Divorce laws in Georgia are the set of legal statutes that oversee the dissolution of a marriage contract between adults. The divorce laws are set in place to list the rules that involve division or property, child custody and support, and even spousal support. The overall goal of the divorce laws in Georgia is to provide a way to legal separate a married couple into two independent legal entities. The divorce laws are written with the worst case scenario in mind. Those would be for fault-cause types of divorces where the cause of the failure of the marriage is due to an event caused by one or both parties. These are nasty affairs and full of drama and finger pointing.
How Divorce Laws are Divided
In terms of how to file for divorce in George, the Georgia divorce laws are divided into two categories. Those are no fault and fault-case. In fact, Georgia allows only 13 reasons for divorce. only one reason is allowed for no fault divorce, and that is irretrievably broken. The other 12 reason must be proven in court.
Fault-Cause:If you are filing for divorce and are going the fault-cause route, then you will need a lawyer. There are a couple of songs that paint a vivid picture of what fault-cause divorces are like. Those are Bust your windows by Jazmine Sullivan and Before he Cheats By Carrie Underwood. Both of those songs show a side to relationship that nobody really wants to see let along have to live in as a marriage. These songs are not the extreme. Some divorces are far worse then what you see here. There is another way though... the peaceful and calm way.
No Fault: If you want to file for divorce without a lawyer, the divorce laws in Georgia permit that process only under the no fault divorce option. This is for couples who know they need a divorce and that have worked out how to divide up their property and debts. It is civil, sane, and actually pretty easy too. If that is the route, you want to go then sites like Complete Case will help you to fill out your legitimate divorce petition. There are four quick steps or you can go the fault-cause way and air all the dirt in front of a judge. All the claims and testimony in a fault-cause divorce become public information.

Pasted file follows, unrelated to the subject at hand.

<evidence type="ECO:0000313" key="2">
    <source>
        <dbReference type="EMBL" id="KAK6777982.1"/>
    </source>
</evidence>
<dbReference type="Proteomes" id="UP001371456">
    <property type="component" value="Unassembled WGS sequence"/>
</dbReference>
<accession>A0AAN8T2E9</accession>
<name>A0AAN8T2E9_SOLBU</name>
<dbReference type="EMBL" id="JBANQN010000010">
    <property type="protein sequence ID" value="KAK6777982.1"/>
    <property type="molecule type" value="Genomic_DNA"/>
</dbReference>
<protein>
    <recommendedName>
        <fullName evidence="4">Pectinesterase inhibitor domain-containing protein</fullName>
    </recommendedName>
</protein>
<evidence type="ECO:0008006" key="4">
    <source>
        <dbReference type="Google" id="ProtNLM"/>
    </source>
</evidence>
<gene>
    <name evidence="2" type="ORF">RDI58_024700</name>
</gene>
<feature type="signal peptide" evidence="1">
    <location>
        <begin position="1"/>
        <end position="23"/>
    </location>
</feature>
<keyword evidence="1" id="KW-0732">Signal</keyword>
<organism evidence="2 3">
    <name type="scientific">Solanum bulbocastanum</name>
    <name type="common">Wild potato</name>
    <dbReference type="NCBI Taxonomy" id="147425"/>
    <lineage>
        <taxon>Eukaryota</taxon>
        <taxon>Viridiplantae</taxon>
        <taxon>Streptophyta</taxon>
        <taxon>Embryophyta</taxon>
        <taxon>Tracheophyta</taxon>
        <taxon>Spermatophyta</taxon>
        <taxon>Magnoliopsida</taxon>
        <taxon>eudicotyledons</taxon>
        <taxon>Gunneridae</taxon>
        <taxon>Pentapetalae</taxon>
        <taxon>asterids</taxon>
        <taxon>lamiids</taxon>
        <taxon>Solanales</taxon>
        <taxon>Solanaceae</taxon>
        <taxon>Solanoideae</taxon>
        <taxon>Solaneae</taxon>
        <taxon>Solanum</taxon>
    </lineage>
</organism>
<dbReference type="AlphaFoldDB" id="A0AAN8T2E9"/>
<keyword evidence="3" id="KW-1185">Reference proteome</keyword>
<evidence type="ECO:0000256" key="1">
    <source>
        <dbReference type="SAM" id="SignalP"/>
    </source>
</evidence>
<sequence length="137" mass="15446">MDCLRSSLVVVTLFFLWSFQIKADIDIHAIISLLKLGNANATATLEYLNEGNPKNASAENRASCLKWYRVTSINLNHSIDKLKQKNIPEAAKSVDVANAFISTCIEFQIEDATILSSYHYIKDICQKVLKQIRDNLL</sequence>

How to File a No Fault Divorce
Step 1: Can you File for divorce in Georgia? Determine if your divorce is eligible for a no fault divorce process. Complete Case offers a three question quiz that takes about 10 seconds to complete. The results are instant.
Step 2: Prepare your Divorce Petition: If eligible for a no fault divorce, then complete the divorce petition. The system will ask you a series questions and ask that you input data that detail the facts of your marriage. These will include information about your marriage, income, debts, community property, non-community property, children and pregnancy, and where you both live. The process is quick, easy and many people are done in as little as 20 minutes. Best of all, the process is cheap. If you can avoid spending thousands of dollars on divorce lawyers then consider using completecase.com. Complete Case puts the power of the law into your hands. Plus, all of the dirt stays under the rug. The Georgia court is not interested in why your marriage has failed, unlike in the fault-cause case.
Step 3: Review and Sign. What needs to happen during this part of the process is that you and your spouse need to both review the divorce petition, and if you agree with the division of property then you sign the forms. If you do not agree, then you will need to come to an agreement before you file for divorce. If necessary use a mediator to help overcome differences. Once the divorce petition is signed, and you will need two copies with original signatures you will have to file the papers with the Superior Court in the county where your spouse lives. If your spouse no longer lives in Georgia, then you can file the divorce petition in the county where you live.
Step 4: The last step is simply to wait. The judge will review your case, and if they approve your divorce, you will both be sent a copy of the divorce petition stating such. The minimum amount of time for a divorce to become final in Georgia is 30 days.